[Posted November 30, 2015] Here’s an opportunity to step back a bit from case analyses and court news, for a little something fun. I’ve mentioned recently my trip to Washington to attend the Appellate Judges’ Education Institute (better known as the ABA Appellate Summit) earlier this month. One of the highlights of that weekend for me was getting a small-group tour at the Law Library of Congress, and a chance to see some fascinating rare books related to the law.

The library’s staff asked those of us on the tour to pose for a group photo, and I was pleasantly surprised to find it just now on the library’s blog. Here’s a link to a blog post about the visit; you can click on the picture to get a closer view.

You may recognize the tall guy with the goatee and the green tie in the center of the picture. The two men in front of me are (left to right from your perspective) my friends Howard Bashman, the publisher of the popular appellate website How Appealing, and David Perlman, the Publications Chair of the Council of Appellate Lawyers. That makes him the only guy in the world who gets to edit my writing. (I occasionally submit articles for CAL’s publication, Appellate Issues.)

Just behind David’s left shoulder is Judge Joe Pierron of the Kansas Court of Appeals, the master craftsman behind the famous “Kansas Three-Pony Rule” in domestic-relations cases. Judge Pierron and I spoke at length on the bus ride over to the library, where he told me the fascinating story of his decision to turn some legal lore into a formal judicial opinion, In re Patterson from 1996. The next-to-last man on the right is Judge Ronald Lee Gilman of the US Sixth Circuit.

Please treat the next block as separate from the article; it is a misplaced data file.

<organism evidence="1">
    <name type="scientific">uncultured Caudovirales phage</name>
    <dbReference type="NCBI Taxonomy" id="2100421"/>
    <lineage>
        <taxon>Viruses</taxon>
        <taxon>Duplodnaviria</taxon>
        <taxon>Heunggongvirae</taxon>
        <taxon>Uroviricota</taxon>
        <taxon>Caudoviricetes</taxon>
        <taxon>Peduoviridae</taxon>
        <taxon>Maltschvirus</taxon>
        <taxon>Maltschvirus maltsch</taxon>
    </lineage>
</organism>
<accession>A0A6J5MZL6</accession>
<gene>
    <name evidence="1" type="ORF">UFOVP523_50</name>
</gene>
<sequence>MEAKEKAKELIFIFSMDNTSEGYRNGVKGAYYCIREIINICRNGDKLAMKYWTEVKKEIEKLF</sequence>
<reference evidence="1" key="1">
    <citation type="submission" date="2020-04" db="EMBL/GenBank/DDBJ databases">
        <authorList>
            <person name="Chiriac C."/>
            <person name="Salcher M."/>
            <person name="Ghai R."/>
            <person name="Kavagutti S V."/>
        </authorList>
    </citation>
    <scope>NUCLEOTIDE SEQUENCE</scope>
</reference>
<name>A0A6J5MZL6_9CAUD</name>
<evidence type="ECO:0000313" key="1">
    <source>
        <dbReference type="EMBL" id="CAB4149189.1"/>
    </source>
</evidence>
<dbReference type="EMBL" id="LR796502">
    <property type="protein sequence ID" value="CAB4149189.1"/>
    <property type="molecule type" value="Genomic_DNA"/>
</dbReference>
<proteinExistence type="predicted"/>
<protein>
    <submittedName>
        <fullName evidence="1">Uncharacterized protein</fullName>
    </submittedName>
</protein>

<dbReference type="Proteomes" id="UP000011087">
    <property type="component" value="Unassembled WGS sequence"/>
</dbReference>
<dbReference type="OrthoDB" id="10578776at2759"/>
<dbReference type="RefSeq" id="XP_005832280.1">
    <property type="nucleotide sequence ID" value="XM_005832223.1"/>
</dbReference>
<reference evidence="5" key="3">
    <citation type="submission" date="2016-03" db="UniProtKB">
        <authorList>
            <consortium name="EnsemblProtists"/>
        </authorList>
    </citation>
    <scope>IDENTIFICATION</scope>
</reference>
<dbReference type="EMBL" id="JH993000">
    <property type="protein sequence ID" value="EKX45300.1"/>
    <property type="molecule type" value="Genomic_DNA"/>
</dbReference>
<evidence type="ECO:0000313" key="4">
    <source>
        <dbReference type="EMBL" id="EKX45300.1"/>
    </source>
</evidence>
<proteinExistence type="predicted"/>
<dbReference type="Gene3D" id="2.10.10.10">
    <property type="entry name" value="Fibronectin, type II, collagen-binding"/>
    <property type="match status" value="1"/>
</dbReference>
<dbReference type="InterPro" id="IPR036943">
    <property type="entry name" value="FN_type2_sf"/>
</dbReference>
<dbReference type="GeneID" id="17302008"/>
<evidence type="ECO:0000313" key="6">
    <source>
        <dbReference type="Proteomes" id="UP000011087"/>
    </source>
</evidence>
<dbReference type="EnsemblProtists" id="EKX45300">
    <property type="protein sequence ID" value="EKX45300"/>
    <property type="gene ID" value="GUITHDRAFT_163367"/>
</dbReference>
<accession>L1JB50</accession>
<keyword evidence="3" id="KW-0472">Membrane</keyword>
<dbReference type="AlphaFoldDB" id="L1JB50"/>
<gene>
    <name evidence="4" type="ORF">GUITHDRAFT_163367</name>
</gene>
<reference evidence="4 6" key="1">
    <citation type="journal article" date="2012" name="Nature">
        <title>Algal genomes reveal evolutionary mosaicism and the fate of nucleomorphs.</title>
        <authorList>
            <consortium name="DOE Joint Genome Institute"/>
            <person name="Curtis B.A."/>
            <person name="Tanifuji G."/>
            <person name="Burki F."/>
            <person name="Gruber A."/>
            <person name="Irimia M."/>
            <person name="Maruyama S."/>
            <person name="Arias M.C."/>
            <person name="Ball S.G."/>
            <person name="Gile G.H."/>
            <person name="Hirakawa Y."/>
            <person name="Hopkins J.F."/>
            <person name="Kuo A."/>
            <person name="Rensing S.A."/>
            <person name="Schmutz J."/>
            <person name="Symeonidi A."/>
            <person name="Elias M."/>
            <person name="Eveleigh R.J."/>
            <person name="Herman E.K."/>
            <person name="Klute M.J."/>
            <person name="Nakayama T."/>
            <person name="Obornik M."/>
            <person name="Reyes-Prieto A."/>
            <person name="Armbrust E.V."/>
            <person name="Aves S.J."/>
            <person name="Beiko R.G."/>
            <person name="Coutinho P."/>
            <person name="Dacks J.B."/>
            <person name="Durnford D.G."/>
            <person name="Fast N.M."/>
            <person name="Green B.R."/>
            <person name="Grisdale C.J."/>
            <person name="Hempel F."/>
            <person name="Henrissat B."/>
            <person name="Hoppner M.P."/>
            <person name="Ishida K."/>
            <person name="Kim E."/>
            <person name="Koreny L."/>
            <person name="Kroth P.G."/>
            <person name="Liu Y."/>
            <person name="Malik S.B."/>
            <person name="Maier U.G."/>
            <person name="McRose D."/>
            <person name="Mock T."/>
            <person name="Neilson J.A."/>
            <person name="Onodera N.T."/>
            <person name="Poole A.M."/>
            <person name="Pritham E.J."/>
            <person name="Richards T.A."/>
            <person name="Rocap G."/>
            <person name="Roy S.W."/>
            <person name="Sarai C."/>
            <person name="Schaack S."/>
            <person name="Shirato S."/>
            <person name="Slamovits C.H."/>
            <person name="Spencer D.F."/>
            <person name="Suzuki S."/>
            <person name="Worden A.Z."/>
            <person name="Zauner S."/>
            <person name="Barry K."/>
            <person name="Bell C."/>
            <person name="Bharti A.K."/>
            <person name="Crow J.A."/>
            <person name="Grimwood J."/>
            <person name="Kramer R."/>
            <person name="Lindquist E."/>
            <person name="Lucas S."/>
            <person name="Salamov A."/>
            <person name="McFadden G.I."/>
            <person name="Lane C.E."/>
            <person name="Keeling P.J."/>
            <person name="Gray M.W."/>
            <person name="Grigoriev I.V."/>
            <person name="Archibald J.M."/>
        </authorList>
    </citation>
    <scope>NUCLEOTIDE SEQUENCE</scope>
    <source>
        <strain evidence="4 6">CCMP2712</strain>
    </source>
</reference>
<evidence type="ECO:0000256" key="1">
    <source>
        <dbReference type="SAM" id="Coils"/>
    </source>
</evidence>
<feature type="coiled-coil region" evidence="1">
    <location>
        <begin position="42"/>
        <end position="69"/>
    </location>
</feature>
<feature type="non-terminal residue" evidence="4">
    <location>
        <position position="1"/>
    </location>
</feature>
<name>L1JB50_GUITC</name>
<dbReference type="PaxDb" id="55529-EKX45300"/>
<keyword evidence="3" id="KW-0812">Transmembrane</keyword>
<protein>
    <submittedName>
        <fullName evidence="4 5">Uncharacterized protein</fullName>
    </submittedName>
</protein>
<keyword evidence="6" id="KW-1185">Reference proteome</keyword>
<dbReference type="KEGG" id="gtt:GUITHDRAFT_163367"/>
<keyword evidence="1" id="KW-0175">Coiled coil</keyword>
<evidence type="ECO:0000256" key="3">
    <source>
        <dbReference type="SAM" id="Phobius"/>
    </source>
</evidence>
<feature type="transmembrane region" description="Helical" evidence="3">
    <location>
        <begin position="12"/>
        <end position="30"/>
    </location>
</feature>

I also want to acknowledge the two men who gave us a terrific presentation to show off some very cool books. Three heads to the left of mine is a man with a purplish tie; that’s Rare Book Curator Nathan Dorn. Three more to his left is Senior Legal Information Analyst Jim Martin, who’s looking off to the side. I found myself slightly envious of these guys, who get to play every day with stuff I could only dream about.

There’s one last person who deserves mention, but she’s not in the picture, because I think she was the photographer: Liah Caravalho is a program specialist at the library, and handled the trying task of getting a bunch of independent-minded judges and lawyers to follow instructions, so we didn’t get lost and didn’t get left behind.

If you’ve been museum-hopping in DC but haven’t stopped in at the Library of Congress, I highly recommend it for your next trip. Get one of the free tours if you can; it’ll help you to appreciate things like the architectural innovations and the history of the facility. You’ll also get to see some of the books that Thomas Jefferson famously sent to the library to replenish the collection after those Redcoat scoundrels burned it in 1814.